Pakistan on Monday remained outwardly unfazed by clear indications from Washington that $800 million in military aid would be withheld, with the military here maintaining this would not affect ongoing operations.
According to military spokesman Athar Abbas, the U.S. has not officially communicated to Pakistan its decision to withhold a part of the military aid. Though this has been talked about ever since al-Qaeda founder Osama bin Laden was found in a cantonment area of Pakistan, it was confirmed on Sunday by White House Chief of Staff Bill Daley in an interview to ABC Television.
Acknowledging the new strains to ties by the U.S. raid in Abbottabad, Mr. Daley said: “Pakistan has taken some steps that have given us reason to pause on some of the aid which we're giving to the military.” Quantifying the aid cut at $800 million, he added “until we get through these difficulties, we'll hold back some of the money that the American taxpayers have committed to give them”.
A related statement sent by Pentagon to some American media houses indicated the cut in U.S. armed personnel stationed in Pakistan as a key irritant. “The reduced presence of our trainers and other personnel means we can't deliver the assistance that requires training and support to be effective,” the statement said in a reference to the U.S. troop cut insisted on by Pakistan after the Raymond Davis episode and implemented in the wake of the Abbottabad operation.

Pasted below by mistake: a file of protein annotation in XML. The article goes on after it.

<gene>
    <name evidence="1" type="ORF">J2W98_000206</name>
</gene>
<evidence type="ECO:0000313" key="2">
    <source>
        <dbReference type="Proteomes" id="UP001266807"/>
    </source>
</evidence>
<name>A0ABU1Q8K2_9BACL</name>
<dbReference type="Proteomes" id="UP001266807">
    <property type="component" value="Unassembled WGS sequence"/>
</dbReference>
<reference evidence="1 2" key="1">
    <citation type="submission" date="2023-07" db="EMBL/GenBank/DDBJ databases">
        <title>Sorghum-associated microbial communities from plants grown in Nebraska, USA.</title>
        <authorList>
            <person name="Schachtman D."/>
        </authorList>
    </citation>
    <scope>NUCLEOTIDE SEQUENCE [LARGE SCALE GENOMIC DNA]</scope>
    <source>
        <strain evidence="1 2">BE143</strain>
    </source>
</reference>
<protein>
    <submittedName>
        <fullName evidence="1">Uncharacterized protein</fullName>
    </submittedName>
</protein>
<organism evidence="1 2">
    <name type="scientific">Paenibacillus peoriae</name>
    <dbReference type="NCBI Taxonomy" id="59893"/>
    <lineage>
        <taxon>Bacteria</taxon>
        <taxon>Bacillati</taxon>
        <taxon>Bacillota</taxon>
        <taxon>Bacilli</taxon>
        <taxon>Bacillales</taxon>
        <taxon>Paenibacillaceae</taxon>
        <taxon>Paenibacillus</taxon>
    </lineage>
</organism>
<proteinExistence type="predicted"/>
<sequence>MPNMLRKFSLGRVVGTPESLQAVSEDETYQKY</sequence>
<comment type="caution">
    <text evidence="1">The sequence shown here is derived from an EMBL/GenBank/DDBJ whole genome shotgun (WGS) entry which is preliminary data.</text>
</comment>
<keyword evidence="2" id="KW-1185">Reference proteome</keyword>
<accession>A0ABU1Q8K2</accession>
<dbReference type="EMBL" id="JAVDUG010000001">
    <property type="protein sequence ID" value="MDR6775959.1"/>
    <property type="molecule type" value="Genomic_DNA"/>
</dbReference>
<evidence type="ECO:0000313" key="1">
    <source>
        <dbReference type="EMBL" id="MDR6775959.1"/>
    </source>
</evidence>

Reacting to the news reports, Major-General Abbas said the Chief of Army Staff (COAS) had already stated that military aid from the U.S. should be redirected toward civilians. “Other than that, Army in the past as well as at present, has conducted successful military operations using its own resources without any external support whatsoever.”
Accused of being incompetent in the wake of the Abbottabad operation and the terrorists' siege of naval airbase PNS Mehran, COAS Ashfaq Parvez Kayani in early June told the Corps Commanders that economic rather than military aid was more essential for Pakistan. “In line with the position taken in the Pakistan-U.S. strategic dialogue in March 2010, it is being recommended to the government that the U.S. funds meant for military assistance to Army be diverted towards economic aid to Pakistan.”
General Kayani also flagged the discrepancy in figures cited about the quantum of military aid from the U.S. Disputing the claim that the Army had used $12 billion-$15 billion in the last 10 years, he said under the Coalition Support Fund, only $ 8.6 billion had been received by Pakistan against $ 13 billion expected from the U.S. Of this, the federal government had given only $ 1.4 billion to the Army over the past decade and a relatively smaller amount was given to the Navy and the Air Force.